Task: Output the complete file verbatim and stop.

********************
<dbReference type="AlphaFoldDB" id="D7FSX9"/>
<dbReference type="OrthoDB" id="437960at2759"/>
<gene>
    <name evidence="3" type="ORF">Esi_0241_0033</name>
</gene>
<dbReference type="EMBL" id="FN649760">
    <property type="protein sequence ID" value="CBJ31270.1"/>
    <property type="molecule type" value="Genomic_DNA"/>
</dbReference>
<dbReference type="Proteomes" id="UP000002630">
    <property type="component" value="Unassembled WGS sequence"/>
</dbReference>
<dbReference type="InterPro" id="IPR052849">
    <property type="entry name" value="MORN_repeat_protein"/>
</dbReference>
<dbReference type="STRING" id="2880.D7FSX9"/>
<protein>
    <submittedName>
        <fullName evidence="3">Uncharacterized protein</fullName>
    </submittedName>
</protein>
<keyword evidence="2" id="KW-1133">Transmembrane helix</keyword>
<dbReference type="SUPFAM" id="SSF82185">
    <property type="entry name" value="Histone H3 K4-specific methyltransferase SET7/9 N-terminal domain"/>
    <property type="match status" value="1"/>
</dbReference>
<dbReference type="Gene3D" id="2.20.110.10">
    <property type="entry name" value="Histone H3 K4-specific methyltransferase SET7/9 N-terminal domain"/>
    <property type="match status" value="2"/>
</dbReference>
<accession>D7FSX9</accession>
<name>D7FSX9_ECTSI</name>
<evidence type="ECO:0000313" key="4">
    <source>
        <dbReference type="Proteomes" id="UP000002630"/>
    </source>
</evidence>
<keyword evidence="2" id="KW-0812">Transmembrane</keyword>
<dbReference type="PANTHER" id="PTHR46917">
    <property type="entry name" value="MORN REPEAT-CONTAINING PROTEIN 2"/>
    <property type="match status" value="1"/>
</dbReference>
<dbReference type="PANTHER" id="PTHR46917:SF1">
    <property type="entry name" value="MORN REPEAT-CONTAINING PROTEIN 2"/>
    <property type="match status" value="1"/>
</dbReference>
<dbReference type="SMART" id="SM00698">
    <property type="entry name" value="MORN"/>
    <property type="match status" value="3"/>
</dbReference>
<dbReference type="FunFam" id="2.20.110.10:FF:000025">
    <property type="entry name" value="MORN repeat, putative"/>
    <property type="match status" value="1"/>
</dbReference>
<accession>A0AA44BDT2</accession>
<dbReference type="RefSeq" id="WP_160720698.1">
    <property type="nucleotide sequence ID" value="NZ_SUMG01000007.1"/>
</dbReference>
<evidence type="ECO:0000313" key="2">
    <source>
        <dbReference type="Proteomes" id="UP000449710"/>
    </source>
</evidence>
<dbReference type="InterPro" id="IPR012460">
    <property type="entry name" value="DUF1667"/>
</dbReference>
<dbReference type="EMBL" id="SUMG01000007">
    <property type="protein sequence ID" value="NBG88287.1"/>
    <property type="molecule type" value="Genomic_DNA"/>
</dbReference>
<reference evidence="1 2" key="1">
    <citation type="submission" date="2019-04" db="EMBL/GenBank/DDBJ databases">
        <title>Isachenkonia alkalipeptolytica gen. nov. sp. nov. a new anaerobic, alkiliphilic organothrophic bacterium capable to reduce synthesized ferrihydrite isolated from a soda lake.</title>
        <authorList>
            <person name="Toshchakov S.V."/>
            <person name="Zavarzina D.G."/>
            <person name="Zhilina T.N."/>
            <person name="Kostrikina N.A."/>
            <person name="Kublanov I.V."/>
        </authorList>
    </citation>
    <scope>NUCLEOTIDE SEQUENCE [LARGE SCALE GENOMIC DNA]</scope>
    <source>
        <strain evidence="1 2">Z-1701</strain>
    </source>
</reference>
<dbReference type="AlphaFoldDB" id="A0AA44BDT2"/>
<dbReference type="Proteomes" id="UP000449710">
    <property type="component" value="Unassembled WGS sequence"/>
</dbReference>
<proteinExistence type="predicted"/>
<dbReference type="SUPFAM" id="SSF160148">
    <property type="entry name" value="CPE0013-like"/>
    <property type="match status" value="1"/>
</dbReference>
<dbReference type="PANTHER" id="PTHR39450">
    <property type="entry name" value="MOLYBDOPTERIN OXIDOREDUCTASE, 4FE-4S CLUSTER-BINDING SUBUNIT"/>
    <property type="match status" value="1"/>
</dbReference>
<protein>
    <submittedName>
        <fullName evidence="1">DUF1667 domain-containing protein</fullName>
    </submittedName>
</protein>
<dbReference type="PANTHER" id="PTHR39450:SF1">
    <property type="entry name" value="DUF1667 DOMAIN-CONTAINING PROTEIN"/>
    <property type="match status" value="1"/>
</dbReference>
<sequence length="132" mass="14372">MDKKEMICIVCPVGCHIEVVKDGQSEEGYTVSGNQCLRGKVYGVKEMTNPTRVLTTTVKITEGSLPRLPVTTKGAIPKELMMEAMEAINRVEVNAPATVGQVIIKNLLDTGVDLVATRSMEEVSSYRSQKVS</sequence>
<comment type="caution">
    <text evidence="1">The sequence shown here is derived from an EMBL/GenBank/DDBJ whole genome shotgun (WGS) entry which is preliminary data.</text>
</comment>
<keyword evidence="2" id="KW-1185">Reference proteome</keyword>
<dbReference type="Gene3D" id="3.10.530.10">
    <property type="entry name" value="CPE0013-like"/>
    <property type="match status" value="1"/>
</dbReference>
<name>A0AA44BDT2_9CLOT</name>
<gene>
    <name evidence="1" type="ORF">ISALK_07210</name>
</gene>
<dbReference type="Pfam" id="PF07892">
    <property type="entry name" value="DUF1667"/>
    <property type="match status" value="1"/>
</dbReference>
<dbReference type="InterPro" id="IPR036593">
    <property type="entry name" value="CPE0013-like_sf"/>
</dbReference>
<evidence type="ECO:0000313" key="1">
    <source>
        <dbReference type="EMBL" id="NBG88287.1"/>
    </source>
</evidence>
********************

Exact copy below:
<dbReference type="AlphaFoldDB" id="D7FSX9"/>
<dbReference type="OrthoDB" id="437960at2759"/>
<gene>
    <name evidence="3" type="ORF">Esi_0241_0033</name>
</gene>
<dbReference type="EMBL" id="FN649760">
    <property type="protein sequence ID" value="CBJ31270.1"/>
    <property type="molecule type" value="Genomic_DNA"/>
</dbReference>
<dbReference type="Proteomes" id="UP000002630">
    <property type="component" value="Unassembled WGS sequence"/>
</dbReference>
<dbReference type="InterPro" id="IPR052849">
    <property type="entry name" value="MORN_repeat_protein"/>
</dbReference>
<dbReference type="STRING" id="2880.D7FSX9"/>
<protein>
    <submittedName>
        <fullName evidence="3">Uncharacterized protein</fullName>
    </submittedName>
</protein>
<keyword evidence="2" id="KW-1133">Transmembrane helix</keyword>
<dbReference type="SUPFAM" id="SSF82185">
    <property type="entry name" value="Histone H3 K4-specific methyltransferase SET7/9 N-terminal domain"/>
    <property type="match status" value="1"/>
</dbReference>
<dbReference type="Gene3D" id="2.20.110.10">
    <property type="entry name" value="Histone H3 K4-specific methyltransferase SET7/9 N-terminal domain"/>
    <property type="match status" value="2"/>
</dbReference>
<accession>D7FSX9</accession>
<name>D7FSX9_ECTSI</name>
<evidence type="ECO:0000313" key="4">
    <source>
        <dbReference type="Proteomes" id="UP000002630"/>
    </source>
</evidence>
<keyword evidence="2" id="KW-0812">Transmembrane</keyword>
<dbReference type="PANTHER" id="PTHR46917">
    <property type="entry name" value="MORN REPEAT-CONTAINING PROTEIN 2"/>
    <property type="match status" value="1"/>
</dbReference>
<dbReference type="PANTHER" id="PTHR46917:SF1">
    <property type="entry name" value="MORN REPEAT-CONTAINING PROTEIN 2"/>
    <property type="match status" value="1"/>
</dbReference>
<dbReference type="SMART" id="SM00698">
    <property type="entry name" value="MORN"/>
    <property type="match status" value="3"/>
</dbReference>
<dbReference type="FunFam" id="2.20.110.10:FF:000025">
    <property type="entry name" value="MORN repeat, putative"/>
    <property type="match status" value="1"/>
</dbReference>
<accession>A0AA44BDT2</accession>
<dbReference type="RefSeq" id="WP_160720698.1">
    <property type="nucleotide sequence ID" value="NZ_SUMG01000007.1"/>
</dbReference>
<evidence type="ECO:0000313" key="2">
    <source>
        <dbReference type="Proteomes" id="UP000449710"/>
    </source>
</evidence>
<dbReference type="InterPro" id="IPR012460">
    <property type="entry name" value="DUF1667"/>
</dbReference>
<dbReference type="EMBL" id="SUMG01000007">
    <property type="protein sequence ID" value="NBG88287.1"/>
    <property type="molecule type" value="Genomic_DNA"/>
</dbReference>
<reference evidence="1 2" key="1">
    <citation type="submission" date="2019-04" db="EMBL/GenBank/DDBJ databases">
        <title>Isachenkonia alkalipeptolytica gen. nov. sp. nov. a new anaerobic, alkiliphilic organothrophic bacterium capable to reduce synthesized ferrihydrite isolated from a soda lake.</title>
        <authorList>
            <person name="Toshchakov S.V."/>
            <person name="Zavarzina D.G."/>
            <person name="Zhilina T.N."/>
            <person name="Kostrikina N.A."/>
            <person name="Kublanov I.V."/>
        </authorList>
    </citation>
    <scope>NUCLEOTIDE SEQUENCE [LARGE SCALE GENOMIC DNA]</scope>
    <source>
        <strain evidence="1 2">Z-1701</strain>
    </source>
</reference>
<dbReference type="AlphaFoldDB" id="A0AA44BDT2"/>
<dbReference type="Proteomes" id="UP000449710">
    <property type="component" value="Unassembled WGS sequence"/>
</dbReference>
<proteinExistence type="predicted"/>
<dbReference type="SUPFAM" id="SSF160148">
    <property type="entry name" value="CPE0013-like"/>
    <property type="match status" value="1"/>
</dbReference>
<dbReference type="PANTHER" id="PTHR39450">
    <property type="entry name" value="MOLYBDOPTERIN OXIDOREDUCTASE, 4FE-4S CLUSTER-BINDING SUBUNIT"/>
    <property type="match status" value="1"/>
</dbReference>
<protein>
    <submittedName>
        <fullName evidence="1">DUF1667 domain-containing protein</fullName>
    </submittedName>
</protein>
<dbReference type="PANTHER" id="PTHR39450:SF1">
    <property type="entry name" value="DUF1667 DOMAIN-CONTAINING PROTEIN"/>
    <property type="match status" value="1"/>
</dbReference>
<sequence length="132" mass="14372">MDKKEMICIVCPVGCHIEVVKDGQSEEGYTVSGNQCLRGKVYGVKEMTNPTRVLTTTVKITEGSLPRLPVTTKGAIPKELMMEAMEAINRVEVNAPATVGQVIIKNLLDTGVDLVATRSMEEVSSYRSQKVS</sequence>
<comment type="caution">
    <text evidence="1">The sequence shown here is derived from an EMBL/GenBank/DDBJ whole genome shotgun (WGS) entry which is preliminary data.</text>
</comment>
<keyword evidence="2" id="KW-1185">Reference proteome</keyword>
<dbReference type="Gene3D" id="3.10.530.10">
    <property type="entry name" value="CPE0013-like"/>
    <property type="match status" value="1"/>
</dbReference>
<name>A0AA44BDT2_9CLOT</name>
<gene>
    <name evidence="1" type="ORF">ISALK_07210</name>
</gene>
<dbReference type="Pfam" id="PF07892">
    <property type="entry name" value="DUF1667"/>
    <property type="match status" value="1"/>
</dbReference>
<dbReference type="InterPro" id="IPR036593">
    <property type="entry name" value="CPE0013-like_sf"/>
</dbReference>
<evidence type="ECO:0000313" key="1">
    <source>
        <dbReference type="EMBL" id="NBG88287.1"/>
    </source>
</evidence>